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Review: Ropes – “Some surprisingly satisfying emotional beats”

Directed by Jose Luis Montesinos (Cat Killer) and starring Paula Del Rio (Retribution), Miguel Angel Jenner (Boy Missing), Jordi Aguilar (The Bar) and Spy the dog, Spanish horror Ropes aka Cuerdas aka Prey is released as a digital download on iTunes, Amazon and Google on the 19th of November.

Ropes begins with Miguel (Jenner) bringing his paraplegic daughter Elena (Del Rio) back home. After a car accident in which she was driving and her sister died, Elena is paralysed from the neck down, only able to move her right hand a little bit, and in an electric wheelchair. Her dad and a neighbour (Aguilar) have overhauled the house, but not for her. Miguel has also got Elena, Athos, a highly trained service dog, who can open all the doors and operate all the lights in the house by pulling on the newly installed ropes now controlling them.

Deeply depressed and suicidal, Elena wants nothing but for her life to be over, but when Athos is bitten by a bat and goes rabid (which I learned recently from the brilliant Ologies podcast episodes on bats is a common misconception) and kills her father, Elena finds herself alone and in a fight for her life against a lethal canine helper with more control over her environment than her.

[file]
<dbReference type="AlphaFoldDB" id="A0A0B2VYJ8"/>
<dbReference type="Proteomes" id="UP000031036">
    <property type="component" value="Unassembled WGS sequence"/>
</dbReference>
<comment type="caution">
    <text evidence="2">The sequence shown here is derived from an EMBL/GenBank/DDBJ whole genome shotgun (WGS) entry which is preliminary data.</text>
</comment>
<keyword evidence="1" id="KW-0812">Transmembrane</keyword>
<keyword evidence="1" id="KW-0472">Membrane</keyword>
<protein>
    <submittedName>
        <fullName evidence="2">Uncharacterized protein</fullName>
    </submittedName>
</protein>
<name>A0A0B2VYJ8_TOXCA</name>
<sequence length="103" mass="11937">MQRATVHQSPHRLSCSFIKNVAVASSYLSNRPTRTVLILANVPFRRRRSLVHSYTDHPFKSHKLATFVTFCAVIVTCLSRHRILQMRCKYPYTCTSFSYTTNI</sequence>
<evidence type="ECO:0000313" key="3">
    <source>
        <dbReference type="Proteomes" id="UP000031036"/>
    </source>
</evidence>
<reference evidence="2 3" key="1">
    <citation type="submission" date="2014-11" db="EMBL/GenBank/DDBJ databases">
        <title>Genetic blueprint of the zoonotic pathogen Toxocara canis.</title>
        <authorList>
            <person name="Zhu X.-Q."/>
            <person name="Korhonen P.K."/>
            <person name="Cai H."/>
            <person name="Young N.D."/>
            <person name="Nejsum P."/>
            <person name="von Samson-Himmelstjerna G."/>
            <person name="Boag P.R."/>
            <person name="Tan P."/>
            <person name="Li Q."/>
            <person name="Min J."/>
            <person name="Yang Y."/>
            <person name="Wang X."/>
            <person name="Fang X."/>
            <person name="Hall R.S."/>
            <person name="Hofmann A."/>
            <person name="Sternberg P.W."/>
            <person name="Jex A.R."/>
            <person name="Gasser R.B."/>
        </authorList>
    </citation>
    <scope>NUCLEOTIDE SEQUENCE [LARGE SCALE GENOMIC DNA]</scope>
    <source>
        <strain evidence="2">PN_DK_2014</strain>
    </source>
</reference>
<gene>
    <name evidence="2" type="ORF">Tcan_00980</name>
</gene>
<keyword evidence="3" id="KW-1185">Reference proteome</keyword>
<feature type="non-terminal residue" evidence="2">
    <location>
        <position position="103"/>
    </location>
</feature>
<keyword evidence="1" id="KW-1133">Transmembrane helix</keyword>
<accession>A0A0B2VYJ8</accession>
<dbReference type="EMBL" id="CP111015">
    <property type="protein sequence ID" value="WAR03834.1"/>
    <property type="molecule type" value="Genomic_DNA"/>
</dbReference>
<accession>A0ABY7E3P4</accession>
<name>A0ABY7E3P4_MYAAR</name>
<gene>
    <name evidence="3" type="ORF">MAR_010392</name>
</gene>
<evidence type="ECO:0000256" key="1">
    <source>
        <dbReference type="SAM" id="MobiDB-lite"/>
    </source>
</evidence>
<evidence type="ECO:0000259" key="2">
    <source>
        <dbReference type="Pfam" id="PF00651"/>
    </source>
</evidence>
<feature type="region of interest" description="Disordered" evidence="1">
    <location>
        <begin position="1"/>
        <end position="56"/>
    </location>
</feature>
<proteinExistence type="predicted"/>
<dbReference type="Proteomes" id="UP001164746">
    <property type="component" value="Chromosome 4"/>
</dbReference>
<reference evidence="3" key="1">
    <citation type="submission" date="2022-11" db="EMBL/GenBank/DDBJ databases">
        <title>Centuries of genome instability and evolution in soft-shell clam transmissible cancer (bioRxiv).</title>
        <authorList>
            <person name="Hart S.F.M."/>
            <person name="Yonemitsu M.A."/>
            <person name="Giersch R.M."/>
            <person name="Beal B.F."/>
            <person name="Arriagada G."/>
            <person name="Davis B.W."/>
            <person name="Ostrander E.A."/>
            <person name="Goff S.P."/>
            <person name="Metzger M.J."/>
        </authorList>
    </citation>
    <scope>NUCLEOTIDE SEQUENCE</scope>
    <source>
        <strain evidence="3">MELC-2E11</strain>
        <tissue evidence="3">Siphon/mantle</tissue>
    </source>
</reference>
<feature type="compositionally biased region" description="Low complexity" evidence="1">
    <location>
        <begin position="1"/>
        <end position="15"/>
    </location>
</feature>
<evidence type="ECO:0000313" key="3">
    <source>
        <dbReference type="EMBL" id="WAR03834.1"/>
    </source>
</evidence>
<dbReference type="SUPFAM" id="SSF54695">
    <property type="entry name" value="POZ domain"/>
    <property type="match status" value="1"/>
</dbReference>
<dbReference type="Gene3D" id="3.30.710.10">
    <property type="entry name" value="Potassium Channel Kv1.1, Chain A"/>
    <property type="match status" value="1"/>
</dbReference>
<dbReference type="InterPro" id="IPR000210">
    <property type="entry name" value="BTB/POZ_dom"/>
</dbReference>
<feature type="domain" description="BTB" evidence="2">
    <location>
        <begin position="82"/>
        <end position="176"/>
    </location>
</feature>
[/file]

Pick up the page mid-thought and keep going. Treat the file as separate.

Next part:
Paula Del Rio is very good in a challenging lead role and as well as Elena also plays her deceased sister Vera, who haunts and taunts Elena Stephen-King-style every step of the way. Extremely bitter and unlikeable from the off, making us come around to cheering for Elena over the genius dog is not an easy undertaking, but Del Rio plays her part with a real-feeling tenacity and pain that wins us over during the course of the film alongside some internal confrontation and introspection regarding the accident and her relationship with her sister.

This makes for a good, earned character arc, but not for a particularly entertaining high-concept genre movie. The pace of Ropes is lacking any tension and snap, with Athos being easily vanquished for the majority of the running time with a quick toot on a dog whistle and then staying outside for long periods of time, only rearing his snarling head for three short sequences that are lacking any gore, suspense or punch.

Spy the dog is such a good boy and deserves more, not even getting to properly terrorise Elena via the titular ropes that seemed to be what the film was going to hinge on but are again frustratingly underused. Leaning into this element and the speed and mobility of the incapacitated Elena’s foe would have injected the needed pace boost this lethargic Cujo lacks.

Ropes does have some surprisingly satisfying emotional beats – and a brief appearance from a killer ferret – but it feels like a promise unfulfilled.

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